For most of the trip leading up to the derailment, train speed had been consistently maintained above 25 mph (that is, at least 5 mph above the allowable speed when carrying empty tank cars). The only exception was a deliberate slowing of the train to 20 mph when passing through an HBD. This pattern of train handling indicates that this speed violation was likely intentional. Furthermore, the LER download from the previous trip showed a similar pattern, which suggests that this was an accepted crew practice.

Violations of formal rules, standards, or procedures are likely to be minimized in a work environment where the rules and procedures are optimized for the conditions in which the work is conducted and where there is ongoing supervision to ensure that work is being conducted in the manner expected.8

In this occurrence, the North Grain Train Assignment was operated by crew members who were based in Swift Current. There was little direct supervision or intervention by management as no recent train rides, downloads, or rules tests had been conducted for this crew. This arrangement had been working for some time with no problems reported. However, track conditions and work requirements were making it more difficult for the crew to complete their assignment in a reasonable amount of time. Due to long-standing slow orders and increasing switching volumes, the work days were regularly exceeding 12 hours, increasing the likelihood of speeding.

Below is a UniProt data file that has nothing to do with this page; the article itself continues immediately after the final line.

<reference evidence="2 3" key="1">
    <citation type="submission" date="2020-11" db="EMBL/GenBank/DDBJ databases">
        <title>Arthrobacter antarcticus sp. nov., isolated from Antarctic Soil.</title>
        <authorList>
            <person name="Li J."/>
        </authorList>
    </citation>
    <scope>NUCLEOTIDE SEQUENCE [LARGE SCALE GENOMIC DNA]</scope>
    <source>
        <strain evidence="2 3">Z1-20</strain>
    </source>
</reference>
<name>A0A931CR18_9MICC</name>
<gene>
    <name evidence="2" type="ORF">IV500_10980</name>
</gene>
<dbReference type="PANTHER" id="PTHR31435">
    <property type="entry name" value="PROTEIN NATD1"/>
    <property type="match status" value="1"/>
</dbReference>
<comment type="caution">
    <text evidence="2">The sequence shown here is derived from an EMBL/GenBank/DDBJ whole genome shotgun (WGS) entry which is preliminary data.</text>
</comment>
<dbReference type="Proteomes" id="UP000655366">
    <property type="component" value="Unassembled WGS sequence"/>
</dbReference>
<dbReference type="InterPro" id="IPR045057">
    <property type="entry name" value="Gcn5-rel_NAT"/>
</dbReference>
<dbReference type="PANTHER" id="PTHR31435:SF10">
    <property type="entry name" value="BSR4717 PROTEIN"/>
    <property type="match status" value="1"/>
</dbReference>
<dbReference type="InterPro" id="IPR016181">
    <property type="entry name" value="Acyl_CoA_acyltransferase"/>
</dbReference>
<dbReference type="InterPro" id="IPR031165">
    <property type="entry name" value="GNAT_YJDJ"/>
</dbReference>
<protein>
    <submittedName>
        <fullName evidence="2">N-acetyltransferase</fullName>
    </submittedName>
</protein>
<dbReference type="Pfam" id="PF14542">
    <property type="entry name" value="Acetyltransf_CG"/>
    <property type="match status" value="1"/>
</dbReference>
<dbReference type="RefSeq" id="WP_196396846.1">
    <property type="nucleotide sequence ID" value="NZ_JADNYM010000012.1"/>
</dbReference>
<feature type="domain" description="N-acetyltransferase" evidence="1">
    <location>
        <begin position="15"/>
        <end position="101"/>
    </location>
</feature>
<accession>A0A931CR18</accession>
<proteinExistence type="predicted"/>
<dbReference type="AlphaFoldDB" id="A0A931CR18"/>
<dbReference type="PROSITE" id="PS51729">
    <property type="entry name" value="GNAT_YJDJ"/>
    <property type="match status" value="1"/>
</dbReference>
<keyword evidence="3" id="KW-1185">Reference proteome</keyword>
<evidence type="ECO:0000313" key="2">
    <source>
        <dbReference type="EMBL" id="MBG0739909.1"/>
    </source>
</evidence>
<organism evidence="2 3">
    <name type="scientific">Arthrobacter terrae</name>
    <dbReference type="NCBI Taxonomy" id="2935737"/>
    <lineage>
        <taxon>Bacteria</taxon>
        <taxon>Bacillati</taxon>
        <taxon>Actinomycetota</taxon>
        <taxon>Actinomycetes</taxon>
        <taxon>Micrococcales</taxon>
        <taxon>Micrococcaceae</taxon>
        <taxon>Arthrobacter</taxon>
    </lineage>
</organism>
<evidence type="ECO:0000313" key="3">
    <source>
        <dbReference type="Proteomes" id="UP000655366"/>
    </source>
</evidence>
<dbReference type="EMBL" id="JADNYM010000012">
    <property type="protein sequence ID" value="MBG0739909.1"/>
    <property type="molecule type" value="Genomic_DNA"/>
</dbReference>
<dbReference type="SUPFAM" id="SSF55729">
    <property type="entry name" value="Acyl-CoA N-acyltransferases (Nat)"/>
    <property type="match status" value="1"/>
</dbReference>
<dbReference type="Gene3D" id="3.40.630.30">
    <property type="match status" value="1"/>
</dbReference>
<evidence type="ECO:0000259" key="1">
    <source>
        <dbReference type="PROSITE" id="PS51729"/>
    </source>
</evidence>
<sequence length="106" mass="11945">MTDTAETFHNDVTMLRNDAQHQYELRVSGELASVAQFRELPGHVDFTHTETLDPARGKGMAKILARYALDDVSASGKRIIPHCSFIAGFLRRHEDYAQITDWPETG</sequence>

Management Overview of the North Grain Train Assignment